Wax Idols – Discipline & Desire
Oakland’s Wax Idols make the leap to Slumberland for their second album and offer the dirtier post-punk side of the coin to the shinier jangle-pop offered by many bands on the label. Discipline & Desire actually starts so aggressively and atonal with its first two blistering tracks that you almost worry it’ll be too thorny to latch onto, but third track “When It Happens” offers such chiming beauty in its verses that its heavily distorted chorus goes down like cool soda. Similarly, the morose “The Scent of Love” echoes Siouxsie & The Banshees in one of their more tunefully restrained moments, showing Wax Idols are aware the “discipline” part of their equation bears equal import, but it’s just as great when they let loose, as on the full-court press of “The Cartoonist.” This balance helps make Wax Idols’ second album a tasty (if heavily spiked) concoction.
Depeche Mode - Delta Machine
Deluxe CD $19.98
Depeche Mode’s new album begins with a vivid description from the ever-evocative Dave Gahan — “All the drama queens are gone, and the devil got dismayed, he packed up and fled this town,” he sings on “Welcome to My World,” before promising, “I’ll bleed into your dreams … I’ll weep into your eyes.” It’s one of the best “we’re still standing after all these years” tracks of recent times, and a perfect way to open the Mode’s down and dirty 13th album. Things get even nastier on “Angel,” as the synths move from ominous to uncomfortable squelches and dark drones, while Gahan goes back and forth from his usual cool baritone to a rawer, gravely delivery we rarely hear from him. The beats that come in halfway through, too, eschew the more straight-forward, easily digestible beats of their more recent albums, with a guitar riff that references one of their best singles, “Personal Jesus,” to boot. Its marketing material then, boasting a mix of the harder-edged Violator and lusher, Flood-produced Songs of Faith and Devotion, would appear not to be blown smoke. Though your preference for which side of Depeche mode you favor may affect how you interact with this album (this reviewer prefers the Violator-ish spareness of a track like the bold “My Little Universe” or straightforward synth-pop beats of “Broken” than the more over-the-top dramatics of a song like “Heaven,” for instance), but DM fans from across the wide spectrum of their releases will find plenty to love on Delta Machine, easily a high point in the latter half of their career.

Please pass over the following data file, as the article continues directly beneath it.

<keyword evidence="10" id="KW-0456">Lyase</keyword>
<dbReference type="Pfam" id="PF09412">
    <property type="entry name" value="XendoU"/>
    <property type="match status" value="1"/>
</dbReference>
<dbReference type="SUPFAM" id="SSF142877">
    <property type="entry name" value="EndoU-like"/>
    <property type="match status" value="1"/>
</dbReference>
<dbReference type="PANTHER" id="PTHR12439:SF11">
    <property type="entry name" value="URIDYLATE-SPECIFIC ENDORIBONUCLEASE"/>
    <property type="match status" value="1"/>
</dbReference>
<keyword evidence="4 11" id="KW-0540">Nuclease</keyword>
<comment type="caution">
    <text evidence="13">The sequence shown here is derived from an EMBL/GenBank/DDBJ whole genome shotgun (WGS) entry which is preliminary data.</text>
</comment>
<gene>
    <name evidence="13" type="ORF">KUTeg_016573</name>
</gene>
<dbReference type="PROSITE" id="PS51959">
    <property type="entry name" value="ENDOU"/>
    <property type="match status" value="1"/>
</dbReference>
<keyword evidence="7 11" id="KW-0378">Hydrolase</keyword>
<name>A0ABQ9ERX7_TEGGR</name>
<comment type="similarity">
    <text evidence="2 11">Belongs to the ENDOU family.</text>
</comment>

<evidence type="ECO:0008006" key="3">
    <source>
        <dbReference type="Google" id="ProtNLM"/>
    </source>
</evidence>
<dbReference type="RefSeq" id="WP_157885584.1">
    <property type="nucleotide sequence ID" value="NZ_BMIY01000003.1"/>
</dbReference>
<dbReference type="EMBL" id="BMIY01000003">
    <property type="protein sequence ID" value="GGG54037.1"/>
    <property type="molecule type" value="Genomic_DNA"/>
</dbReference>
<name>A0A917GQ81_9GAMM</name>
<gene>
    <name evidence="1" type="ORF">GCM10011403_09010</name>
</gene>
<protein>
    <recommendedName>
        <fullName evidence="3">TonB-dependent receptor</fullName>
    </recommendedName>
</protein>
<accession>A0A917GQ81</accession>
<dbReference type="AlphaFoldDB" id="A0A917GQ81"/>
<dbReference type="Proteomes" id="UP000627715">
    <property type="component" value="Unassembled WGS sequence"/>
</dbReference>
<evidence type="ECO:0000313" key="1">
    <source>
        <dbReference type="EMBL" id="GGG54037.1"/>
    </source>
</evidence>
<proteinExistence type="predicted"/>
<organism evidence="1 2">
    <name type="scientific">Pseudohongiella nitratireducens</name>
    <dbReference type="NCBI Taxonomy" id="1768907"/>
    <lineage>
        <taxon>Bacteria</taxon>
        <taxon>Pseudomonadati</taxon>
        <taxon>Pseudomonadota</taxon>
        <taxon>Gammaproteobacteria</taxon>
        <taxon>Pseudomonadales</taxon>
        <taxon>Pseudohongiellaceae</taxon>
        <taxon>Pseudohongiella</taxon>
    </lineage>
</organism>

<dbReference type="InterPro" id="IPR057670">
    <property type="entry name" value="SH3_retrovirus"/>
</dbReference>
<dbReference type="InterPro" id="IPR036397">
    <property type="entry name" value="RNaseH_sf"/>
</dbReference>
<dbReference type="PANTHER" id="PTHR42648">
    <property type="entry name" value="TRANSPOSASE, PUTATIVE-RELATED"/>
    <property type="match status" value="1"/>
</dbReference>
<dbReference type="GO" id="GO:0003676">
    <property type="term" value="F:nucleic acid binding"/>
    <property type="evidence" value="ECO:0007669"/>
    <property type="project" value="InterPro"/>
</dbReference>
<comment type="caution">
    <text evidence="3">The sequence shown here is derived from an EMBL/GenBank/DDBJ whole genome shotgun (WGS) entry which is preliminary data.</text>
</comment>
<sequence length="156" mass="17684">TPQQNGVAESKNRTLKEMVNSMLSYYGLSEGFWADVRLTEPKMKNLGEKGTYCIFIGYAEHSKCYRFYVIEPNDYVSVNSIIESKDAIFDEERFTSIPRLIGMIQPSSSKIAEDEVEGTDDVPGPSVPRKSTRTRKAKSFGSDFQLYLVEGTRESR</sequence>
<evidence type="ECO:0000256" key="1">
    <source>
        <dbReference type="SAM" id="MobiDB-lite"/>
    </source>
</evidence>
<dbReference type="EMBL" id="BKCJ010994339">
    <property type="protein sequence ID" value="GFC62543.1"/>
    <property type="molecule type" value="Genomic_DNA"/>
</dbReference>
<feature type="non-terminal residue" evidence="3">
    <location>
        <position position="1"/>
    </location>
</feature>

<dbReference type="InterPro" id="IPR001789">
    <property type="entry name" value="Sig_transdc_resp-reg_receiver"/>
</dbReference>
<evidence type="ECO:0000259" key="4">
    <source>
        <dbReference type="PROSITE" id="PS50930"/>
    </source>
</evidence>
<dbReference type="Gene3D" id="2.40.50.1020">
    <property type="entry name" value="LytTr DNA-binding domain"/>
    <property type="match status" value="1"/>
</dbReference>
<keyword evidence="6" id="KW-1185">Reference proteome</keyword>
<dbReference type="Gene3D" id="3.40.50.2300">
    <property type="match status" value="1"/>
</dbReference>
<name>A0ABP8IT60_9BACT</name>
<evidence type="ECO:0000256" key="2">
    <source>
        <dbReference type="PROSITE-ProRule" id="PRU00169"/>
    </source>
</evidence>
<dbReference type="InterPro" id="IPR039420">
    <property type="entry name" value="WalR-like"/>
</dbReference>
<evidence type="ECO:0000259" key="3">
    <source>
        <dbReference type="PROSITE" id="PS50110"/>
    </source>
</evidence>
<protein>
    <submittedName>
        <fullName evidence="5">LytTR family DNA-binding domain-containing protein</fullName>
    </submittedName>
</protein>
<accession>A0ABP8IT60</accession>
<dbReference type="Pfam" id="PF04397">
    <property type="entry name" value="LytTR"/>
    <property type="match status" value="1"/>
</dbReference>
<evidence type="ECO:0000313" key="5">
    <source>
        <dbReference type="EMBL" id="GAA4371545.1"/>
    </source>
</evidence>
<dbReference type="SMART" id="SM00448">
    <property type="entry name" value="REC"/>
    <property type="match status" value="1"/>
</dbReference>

The Strokes - Comedown Machine
The aptly named Comedown Machine finds The Strokes reclaiming some of the ground they lost on their previous two albums, recalling their first two classics in spirit and energy.
Lil Wayne - I Am Not a Human Being II
Deluxe CD $18.98
Dido - Girl Who Got Away
Deluxe CD $15.98